State lawmakers pass bill eliminating pregnant worker discrimination

The bill is known as the Pregnant Worker Fairness Act

BOSTON, Mass. (WWLP) – House lawmakers overwhelmingly passed bill aimed at eliminating discrimination against pregnant workers.

The House unanimously approved a bill that would require companies to provide “reasonable accommodations” for pregnant workers, such as more frequent breaks, seating and assistance with manual labor.

The bill, known as the Pregnant Worker Fairness Act, received support from both democrats and republicans with 149 yes and zero no votes. State lawmakers consider this a victory as they face uncertainty in Washington.

House Speaker Robert DeLeo said, “As the winds out of Washington threaten the safety and livelihoods of women, Massachusetts will stand for the opposite.”

Alejandra Duarte of Framingham told 22News her laundry job supervisors denied her less heavy lifting when she was pregnant. “The response of the company was, ‘No. It’s inconvenient for us. We’re not going to do it.’ We had to push carts from 230 pounds to 600 pounds.”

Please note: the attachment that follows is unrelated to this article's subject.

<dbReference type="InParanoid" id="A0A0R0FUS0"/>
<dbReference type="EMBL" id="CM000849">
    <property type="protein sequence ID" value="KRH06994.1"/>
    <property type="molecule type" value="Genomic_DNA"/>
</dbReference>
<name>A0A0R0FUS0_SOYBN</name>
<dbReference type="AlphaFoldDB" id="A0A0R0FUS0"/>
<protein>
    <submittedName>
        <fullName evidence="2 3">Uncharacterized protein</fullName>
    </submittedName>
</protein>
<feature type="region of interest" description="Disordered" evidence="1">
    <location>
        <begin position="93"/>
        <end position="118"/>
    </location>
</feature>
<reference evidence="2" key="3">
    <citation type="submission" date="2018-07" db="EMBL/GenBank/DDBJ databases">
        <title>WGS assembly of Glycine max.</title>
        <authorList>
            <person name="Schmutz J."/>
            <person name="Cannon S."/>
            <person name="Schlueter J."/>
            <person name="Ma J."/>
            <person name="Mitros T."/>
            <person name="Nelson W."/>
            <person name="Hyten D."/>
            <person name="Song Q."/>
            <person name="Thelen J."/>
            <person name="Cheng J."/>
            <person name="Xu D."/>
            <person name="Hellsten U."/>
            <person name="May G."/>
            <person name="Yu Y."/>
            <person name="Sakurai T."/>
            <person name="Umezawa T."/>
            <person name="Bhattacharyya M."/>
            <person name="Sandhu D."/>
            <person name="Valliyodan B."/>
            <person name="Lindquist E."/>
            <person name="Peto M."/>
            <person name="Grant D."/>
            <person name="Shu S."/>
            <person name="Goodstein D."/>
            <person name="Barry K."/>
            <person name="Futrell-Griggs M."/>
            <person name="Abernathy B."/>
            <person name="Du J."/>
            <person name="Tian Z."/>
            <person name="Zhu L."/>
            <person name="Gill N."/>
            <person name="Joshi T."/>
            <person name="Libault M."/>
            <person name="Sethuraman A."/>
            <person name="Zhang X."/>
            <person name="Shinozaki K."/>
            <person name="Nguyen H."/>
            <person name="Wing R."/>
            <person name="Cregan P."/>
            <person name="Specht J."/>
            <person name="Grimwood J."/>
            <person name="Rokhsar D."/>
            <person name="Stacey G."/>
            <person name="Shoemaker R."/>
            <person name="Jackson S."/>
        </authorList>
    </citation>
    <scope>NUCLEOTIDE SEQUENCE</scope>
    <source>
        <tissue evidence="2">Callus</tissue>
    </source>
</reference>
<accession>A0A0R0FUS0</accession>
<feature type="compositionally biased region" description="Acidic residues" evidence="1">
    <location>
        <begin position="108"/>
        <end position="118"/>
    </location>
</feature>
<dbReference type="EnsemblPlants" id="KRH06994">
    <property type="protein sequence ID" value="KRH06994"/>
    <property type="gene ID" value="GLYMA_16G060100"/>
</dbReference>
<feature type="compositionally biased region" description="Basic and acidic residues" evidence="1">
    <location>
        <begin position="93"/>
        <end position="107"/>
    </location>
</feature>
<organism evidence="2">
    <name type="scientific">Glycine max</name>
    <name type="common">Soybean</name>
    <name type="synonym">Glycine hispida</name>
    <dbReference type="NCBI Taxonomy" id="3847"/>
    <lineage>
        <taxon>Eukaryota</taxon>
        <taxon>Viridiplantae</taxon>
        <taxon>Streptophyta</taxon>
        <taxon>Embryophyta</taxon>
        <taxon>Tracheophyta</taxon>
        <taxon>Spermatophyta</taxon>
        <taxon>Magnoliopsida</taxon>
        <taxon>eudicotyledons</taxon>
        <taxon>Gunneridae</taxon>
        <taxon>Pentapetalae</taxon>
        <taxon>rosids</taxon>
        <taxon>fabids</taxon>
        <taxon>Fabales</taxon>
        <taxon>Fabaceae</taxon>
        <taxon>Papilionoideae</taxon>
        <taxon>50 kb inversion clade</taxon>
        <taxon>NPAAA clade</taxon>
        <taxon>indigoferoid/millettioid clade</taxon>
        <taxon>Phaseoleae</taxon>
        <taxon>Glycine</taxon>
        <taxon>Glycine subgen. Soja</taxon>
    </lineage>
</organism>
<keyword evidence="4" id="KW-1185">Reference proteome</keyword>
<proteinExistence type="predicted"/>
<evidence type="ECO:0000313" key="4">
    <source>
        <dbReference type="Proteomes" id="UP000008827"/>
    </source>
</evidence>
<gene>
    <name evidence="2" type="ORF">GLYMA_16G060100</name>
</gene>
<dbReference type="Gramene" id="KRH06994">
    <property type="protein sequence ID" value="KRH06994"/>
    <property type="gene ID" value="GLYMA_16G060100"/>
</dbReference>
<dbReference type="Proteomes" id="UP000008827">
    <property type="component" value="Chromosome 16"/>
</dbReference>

She hopes the bill will allow pregnant women to continue working and make companies respect their rights. Similar legislation failed last year after businesses raised concerns that it could cause unfair hardships for small businesses.

One lawmaker told 22News that retraining new employees to replace pregnant workers could end up costing companies more money.

State Representative Aaron Vega, (D) Holyoke said, “The reality is that what costs small businesses more money often is retraining new people so if you can have someone that knows the job stay there as long as she can that’s going to actually save companies a lot of money to not have to retrain somebody.”

The bill will also prevent discriminating against women who are pregnant or nursing. The bill now moves onto the Senate.